Lieut Cyril Edward Franklin, East Anglian Royal Engineers, died on February 20th, 1917, from wounds sustained on the Somme. His widow Annie was reported to have received notification to that effect from the War Office the following day, although some records say "killed in action".
Cyril Franklin, who was just short of his 30th birthday, was the son of Edward and Elizabeth Franklin, of 57 Dale Road, Luton. Edward Franklin was an inspector with the Luton Borough Police, until he retired about two years previously and went to live in Stanbridge.
Pte Bertram Hubert Spalding, G/14865, Bedfordshire Regiment attached to the 13th Battalion Royal Sussex Regiment, was killed in action on the Somme on October 27th, 1916. He was aged 19.
Comrade and close friend Pte J. G. Stevens wrote to parents Bertram and Emma Spalding at 204 Hitchin Road, Luton, to inform them that their son and he were engaged on operations late at night under German fire when Bert was struck and killed instantly. He was buried the next morning.
L-Cpl Thomas John (Jack) Heley, 15743, 7th Battalion Bedfordshire Regiment, died on September 29th, 1916, from wounds sustained on the Somme.
Born in Leighton Buzzard in 1883, he had moved to Luton by 1911 and was living at 180 Wellington Street with his widower father, Fred, and a younger brother and two sisters. He was employed as a carpenter by builder Mr Arthur Cole, of 183 High Town Road.
Pte William Cooper, 20266, 8th Battalion Bedfordshire Regiment, died on September 18th, 1916, from wounds sustained in action on the Somme. He was aged 21 and died on an ambulance barge in France.
Born in Ayot St Peters in June 1895, Herts, he was one of ten children born to John and Ann (Annie) Sophia Cooper, who were living at 352 Hitchin Road, Luton, at the time of his death. In the 1911 Census William was a farm labourer living with his parents and three older brothers and two old sisters at 44 Round Green, Luton.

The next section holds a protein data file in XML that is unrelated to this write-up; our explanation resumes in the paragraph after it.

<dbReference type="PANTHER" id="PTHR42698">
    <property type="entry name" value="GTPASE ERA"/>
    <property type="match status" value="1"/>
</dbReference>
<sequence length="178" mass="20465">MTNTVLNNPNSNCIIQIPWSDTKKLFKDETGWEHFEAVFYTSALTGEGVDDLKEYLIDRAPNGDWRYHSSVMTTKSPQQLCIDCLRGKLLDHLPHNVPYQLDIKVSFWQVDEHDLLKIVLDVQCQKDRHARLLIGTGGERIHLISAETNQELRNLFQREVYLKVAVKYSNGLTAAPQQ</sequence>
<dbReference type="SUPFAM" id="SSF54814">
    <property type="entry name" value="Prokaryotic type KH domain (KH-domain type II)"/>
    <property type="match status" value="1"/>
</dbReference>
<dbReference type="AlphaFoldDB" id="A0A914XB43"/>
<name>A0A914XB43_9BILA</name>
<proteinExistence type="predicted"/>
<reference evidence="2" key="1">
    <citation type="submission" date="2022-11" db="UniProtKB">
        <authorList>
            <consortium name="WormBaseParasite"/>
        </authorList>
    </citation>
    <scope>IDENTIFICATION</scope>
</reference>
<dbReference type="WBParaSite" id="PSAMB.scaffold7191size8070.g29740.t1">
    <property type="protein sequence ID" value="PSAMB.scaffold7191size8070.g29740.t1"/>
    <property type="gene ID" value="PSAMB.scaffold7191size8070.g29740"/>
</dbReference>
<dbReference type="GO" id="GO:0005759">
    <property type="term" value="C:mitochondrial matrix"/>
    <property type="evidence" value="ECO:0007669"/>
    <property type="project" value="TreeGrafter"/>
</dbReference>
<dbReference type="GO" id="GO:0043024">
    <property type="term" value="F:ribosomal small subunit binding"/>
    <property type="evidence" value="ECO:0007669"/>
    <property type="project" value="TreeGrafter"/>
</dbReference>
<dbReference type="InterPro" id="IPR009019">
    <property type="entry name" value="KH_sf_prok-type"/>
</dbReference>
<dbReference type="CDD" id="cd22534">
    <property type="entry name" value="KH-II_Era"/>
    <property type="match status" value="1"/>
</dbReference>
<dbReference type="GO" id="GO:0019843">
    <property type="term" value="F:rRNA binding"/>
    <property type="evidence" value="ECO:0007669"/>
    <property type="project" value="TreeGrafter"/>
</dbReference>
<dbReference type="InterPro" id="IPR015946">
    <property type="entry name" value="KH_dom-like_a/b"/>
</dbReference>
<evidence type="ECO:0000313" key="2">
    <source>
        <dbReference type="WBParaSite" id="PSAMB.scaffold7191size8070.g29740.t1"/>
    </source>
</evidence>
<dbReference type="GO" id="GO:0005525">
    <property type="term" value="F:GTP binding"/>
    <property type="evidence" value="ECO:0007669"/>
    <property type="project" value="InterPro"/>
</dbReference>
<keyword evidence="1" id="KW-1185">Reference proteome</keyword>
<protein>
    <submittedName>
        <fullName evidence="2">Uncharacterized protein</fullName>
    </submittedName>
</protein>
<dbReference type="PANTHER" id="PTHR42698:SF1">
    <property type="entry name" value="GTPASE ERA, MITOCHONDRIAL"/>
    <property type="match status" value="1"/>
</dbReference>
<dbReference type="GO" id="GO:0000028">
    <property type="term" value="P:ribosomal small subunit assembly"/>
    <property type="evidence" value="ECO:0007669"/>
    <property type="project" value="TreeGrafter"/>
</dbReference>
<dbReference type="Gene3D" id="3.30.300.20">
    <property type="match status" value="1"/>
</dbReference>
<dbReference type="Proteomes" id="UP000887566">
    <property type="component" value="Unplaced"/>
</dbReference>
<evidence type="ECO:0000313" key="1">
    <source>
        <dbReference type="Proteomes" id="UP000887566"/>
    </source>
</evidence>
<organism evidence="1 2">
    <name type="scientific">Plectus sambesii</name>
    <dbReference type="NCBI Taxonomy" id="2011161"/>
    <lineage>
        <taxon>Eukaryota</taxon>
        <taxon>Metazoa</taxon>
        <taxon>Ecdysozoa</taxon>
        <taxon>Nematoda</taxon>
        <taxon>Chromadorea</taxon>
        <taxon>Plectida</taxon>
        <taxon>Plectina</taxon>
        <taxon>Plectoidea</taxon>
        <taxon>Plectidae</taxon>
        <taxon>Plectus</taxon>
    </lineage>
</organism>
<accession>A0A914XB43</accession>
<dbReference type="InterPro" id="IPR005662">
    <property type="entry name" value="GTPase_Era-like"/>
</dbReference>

Pte Charles Wood, 27844, 1st Battalion Bedfordshire Regiment, was killed in action on the Somme on September 5th, 1916.
Born in 1878, he was one of ten children of widow Mrs Louisa Wood and the late Mr George Wood (died 1908), of 74 Hitchin Road, Luton. Three sisters living at home were sent news of Charles' death.
Before enlistment he was a straw hat blocker working for Mr E. Burgess, 28 Old Bedford Road. He attested under the Derby Scheme and was called up in March 1916. He went to the Front just five weeks before his death..
Pte Francis James Blake, 13406, 1st Battalion Bedfordshire Regiment, was killed in action on April 19th, 1915. He was aged 19.
He and his family had moved to Luton from Stamford, Lincolnshire, shortly before the war and he enlisted in the Bedfords in September 1914, serving much of the time at the front.
At the time of the 1911 Census, Francis - along with six sisters and four brothers - was living with parents George and Carrie at 19 Bentley Street, Stamford. His father was a chandler and he was a chandler's apprentice.
Pte Thomas James Holliman, 18236, 1st Battalion Bedfordshire Regiment, was killed in action on May 6th, 1915 (CWGC record, but chums at the time said May 5th). He lived at 404 Hitchin Road, Luton, and was aged 28.
An old Volunteer, he joined the 3rd Battalion Beds Regt just before Christmas 1914 and was quickly transferred to the 1st Bedfords before being sent to France.
Stopsley War Memorial, commemorating the 24 men of the village who fell in the Great War, was unveiled by Mr Ben Hartop on March 27th, 1921, in front of a crowd of several hundred people.
The memorial was placed on the site of the old Well House Green (now the junction of St Thomas' Road and Hitchin Road). The site was given by Lady Wernher, of Luton Hoo, who would have unveiled it had she not been away on the Continent at the time.